The third aspect is the dukkha connected to our conditioned response, expectations, assumptions, etc. around living.  This shows up in our patterned and habitual responses.  It is the constant trying to fix life or make things better.  It comes from our underlying tendency to lean into the pleasant.  It gets triggered when we miss the subtlety of the first and second aspects.  We then become entangled into a web of automatic conditioned actions which makes it less likely we’ll see the subtlety of the first and second aspects of dukkha around the same or similar experience in the future.

One can look at these aspects as flowing into one another or as separate points to practice with.  It’s easy to see that practicing with one implicates the other two but we’ll talk more about that tomorrow.


The First Noble Truth (a nudge)

We had a great discussion last week.  I realize that there may be some confusion around what expectation has to do with dukkha.  On one hand I mentioned that “not expecting was dukkha”, at another time I said “expecting was dukkha”  It may have left some of you with several questions around what is right.  My answer?   I don’t know…depends…maybe…  Questioning is the key to wisdom.  We need questions to investigate.  Instead of looking for an answer from outside of you.  Consider why the question has come to you in the first place and look inside for the answer.   If you don’t have any questions from the discussion last week.  Re-read the post and try to stir up a question or two for this week.

For the month of January we will be exploring the 1st Noble Truth – There is dukkha.  Dukkha is commonly translated as suffering but in this puts “dukkha” in a bad light.  It creates an identification that is rooted in the idea that something is wrong and that this wrong is mine, about me or connected to me.  Dukkha, however, has nothing to do with bad, wrong, etc.  It has to do with understanding a naturally occurring human condition.  The more we understand this occurring phenomenon the more we can see dukkha as it is which ultimately leads to our liberation around it.

So where does this misinterpretation of dukkha come from?  To begin with, I looked up the word “suffering”.  According to Webster, suffering means pain that is caused by injury, illness, loss, etc.; physical, mental or emotional pain; feelings of pain.  This seems like the perfect definition of bad, wrong, etc. and it is why I think as practitioners we fall into the misinterpretation trap.  This definition of suffering is not what Buddha was referring to with the word dukkha.  Buddha’s dukkha is about our relationship with pain that is caused by injury, illness, loss, etc.; physical, mental or emotional pain; feelings of pain.  Dukkha is also about our relationship with aid, good health, gain,; physical, mental or emotional benefit; feelings of elation.  Dukkha is what arises when we don’t pay attention to the true nature of human existence.  It is the trap that we get caught in when we are asleep – hence the need for us to find a path to awakening.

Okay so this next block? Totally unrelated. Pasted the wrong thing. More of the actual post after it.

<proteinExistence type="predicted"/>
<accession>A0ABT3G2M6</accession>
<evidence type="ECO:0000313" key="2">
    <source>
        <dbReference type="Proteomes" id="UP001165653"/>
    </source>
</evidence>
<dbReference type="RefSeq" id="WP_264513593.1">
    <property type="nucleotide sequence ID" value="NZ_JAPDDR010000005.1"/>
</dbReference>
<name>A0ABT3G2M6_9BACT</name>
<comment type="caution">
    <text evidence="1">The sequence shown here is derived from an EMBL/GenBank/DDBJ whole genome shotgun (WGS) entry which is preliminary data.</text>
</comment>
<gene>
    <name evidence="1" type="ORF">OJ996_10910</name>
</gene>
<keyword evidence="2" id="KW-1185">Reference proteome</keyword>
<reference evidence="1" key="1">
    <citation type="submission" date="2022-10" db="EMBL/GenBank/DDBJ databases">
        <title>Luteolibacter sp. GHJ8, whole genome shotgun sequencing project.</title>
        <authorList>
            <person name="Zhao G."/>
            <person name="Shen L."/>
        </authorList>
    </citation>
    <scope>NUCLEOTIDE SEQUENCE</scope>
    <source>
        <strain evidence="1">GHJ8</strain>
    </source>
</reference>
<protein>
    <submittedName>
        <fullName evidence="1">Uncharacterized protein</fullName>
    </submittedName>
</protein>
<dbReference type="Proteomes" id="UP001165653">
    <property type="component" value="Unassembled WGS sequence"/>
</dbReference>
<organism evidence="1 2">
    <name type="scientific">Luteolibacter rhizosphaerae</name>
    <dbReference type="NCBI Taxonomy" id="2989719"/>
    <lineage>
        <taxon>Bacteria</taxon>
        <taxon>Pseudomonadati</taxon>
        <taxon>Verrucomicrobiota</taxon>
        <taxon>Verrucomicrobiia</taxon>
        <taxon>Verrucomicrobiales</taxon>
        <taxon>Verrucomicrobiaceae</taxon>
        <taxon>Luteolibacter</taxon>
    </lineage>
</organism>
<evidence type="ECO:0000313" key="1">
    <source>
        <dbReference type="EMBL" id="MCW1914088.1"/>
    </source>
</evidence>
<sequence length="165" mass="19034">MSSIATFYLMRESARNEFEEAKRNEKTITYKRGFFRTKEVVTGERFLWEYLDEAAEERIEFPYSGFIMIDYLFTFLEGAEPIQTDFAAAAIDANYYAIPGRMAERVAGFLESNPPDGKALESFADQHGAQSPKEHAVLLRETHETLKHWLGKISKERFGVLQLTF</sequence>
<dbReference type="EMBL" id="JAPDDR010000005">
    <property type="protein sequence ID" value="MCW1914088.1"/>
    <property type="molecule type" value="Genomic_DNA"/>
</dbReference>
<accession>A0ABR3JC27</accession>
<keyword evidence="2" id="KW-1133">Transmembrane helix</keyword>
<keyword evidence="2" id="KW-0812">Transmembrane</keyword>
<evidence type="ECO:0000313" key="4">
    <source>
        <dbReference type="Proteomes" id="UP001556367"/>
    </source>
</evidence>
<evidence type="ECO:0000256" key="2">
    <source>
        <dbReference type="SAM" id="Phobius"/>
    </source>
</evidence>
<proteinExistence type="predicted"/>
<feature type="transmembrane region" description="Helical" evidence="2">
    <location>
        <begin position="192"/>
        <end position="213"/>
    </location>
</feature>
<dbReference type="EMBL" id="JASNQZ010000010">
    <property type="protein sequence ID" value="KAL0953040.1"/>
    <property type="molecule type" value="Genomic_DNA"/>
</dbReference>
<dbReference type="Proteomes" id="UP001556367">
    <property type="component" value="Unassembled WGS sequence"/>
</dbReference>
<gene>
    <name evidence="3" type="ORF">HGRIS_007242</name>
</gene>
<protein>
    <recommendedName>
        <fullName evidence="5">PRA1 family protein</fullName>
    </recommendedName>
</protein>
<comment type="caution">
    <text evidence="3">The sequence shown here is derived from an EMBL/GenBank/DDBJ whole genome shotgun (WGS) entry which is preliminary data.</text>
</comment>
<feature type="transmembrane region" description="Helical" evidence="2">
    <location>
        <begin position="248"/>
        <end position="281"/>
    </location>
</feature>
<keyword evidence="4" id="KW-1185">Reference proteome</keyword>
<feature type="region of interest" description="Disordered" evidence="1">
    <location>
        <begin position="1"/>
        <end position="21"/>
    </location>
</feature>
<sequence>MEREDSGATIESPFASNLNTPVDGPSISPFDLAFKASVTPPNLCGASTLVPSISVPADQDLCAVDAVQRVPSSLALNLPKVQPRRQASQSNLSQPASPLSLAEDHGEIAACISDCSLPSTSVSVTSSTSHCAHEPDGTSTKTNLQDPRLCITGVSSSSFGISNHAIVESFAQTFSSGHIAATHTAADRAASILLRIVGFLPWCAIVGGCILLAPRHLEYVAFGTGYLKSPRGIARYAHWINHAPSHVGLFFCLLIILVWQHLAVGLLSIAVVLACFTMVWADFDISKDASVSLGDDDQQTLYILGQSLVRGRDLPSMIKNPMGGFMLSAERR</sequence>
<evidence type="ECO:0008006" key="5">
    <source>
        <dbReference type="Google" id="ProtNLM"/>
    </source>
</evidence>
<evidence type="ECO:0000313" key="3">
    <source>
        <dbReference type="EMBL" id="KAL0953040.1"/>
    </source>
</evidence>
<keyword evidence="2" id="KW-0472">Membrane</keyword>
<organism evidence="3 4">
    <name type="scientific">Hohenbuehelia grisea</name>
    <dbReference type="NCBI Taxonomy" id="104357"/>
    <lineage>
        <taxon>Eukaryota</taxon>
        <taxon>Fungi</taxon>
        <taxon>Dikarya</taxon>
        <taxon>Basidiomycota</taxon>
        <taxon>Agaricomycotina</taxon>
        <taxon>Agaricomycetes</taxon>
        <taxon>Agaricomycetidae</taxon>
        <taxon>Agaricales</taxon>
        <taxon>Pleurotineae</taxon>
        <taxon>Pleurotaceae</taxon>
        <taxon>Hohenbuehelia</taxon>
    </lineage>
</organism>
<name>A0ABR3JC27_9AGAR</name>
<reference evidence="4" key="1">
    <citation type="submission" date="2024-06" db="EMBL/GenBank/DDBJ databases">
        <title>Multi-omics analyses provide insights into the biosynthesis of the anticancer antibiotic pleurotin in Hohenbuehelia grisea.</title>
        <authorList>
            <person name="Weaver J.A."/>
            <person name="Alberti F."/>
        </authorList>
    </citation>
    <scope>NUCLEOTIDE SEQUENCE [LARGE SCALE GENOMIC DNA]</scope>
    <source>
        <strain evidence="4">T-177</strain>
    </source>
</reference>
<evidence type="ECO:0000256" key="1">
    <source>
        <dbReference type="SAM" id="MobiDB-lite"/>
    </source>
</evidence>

Everything about our natural human existence is impermanent and conditional but we have a human mind that perceives everything about our human existence as permanent and personal.   This distortion is dukkha.  Because of this distortion is so glued to and intertwined with everything about our existence we are continually shrouded in dukkha.  It has nothing to do with you or I.  Its not about whether we practice or not.  As long as we are alive, this distortion will be present.

What Buddha saw during his awakening meditation was that liberation lies in seeing this dukkha.  If we see it for what it is – a slight of hand, magic trick, distortion of mind – we will not get caught in the trap.  As we explore this over the month, we will look into what the trap of dukkha looks like.  You will began to see why it has been translated as “suffering”.  Without a doubt, we suffering under the weight of dukkha.  But to experience liberation, we must be willing to look for dukkha itself and not just because we are experiencing something we consider bad, wrong, etc.  We want to first be aware that dukkha is present and have a willingness to understand it more fully.  Finally, after we have investigated our experience, we was to acknowledge to ourselves that we understand dukkha a little more and start looking for it again in another experience.

I find a good way to focus my looking/investigating is with rhetorical questions.  Randomly throughout the day/night ask yourself – where is impermence?  what conditions have come together to make this moment?  what am I holding as mine, me or myself in this moment?   If you are having some difficulty, consider asking – am I expecting lasting satisfaction from something that is inherently conditional  and thus unreliable to satisfy? ; am I expecting permanence in something that is inherently impermanent?; am I taking this situation personally unnecessarily?  You are basically looking for the distortion between your perception and the nature of the moment.  Don’t expect to like what you see or that seeing with make the experience all better.  This month is about seeing dukkha.  No amount of teaching with help you see it.  You will only see it when you decide to look for it for yourself.   Hint:  dukkha is not about your suffering.

If you practice this month with looking for dukkha, you will understand this 1st Noble Truth on a deeper level.  The more you look, the more you will understand the insidious nature of dukkha.  The more you understand it’s nature, the more you will be ready to investigate the 2nd Noble Truth.  Take your time, you have all day, all night, 7 days a week for 3 weeks.  Don’t get caught in judging what you see.  Just look, look, look!

See you tomorrow – Tuere

FYI – Given that we are only doing one post a month, the post will most likely be longer.   Also, I might repost them weekly to remind us to keep up with the practice.  If you stay connected to the practice of these Noble Truths I promise you will be amazed at your level of wisdom this time next year.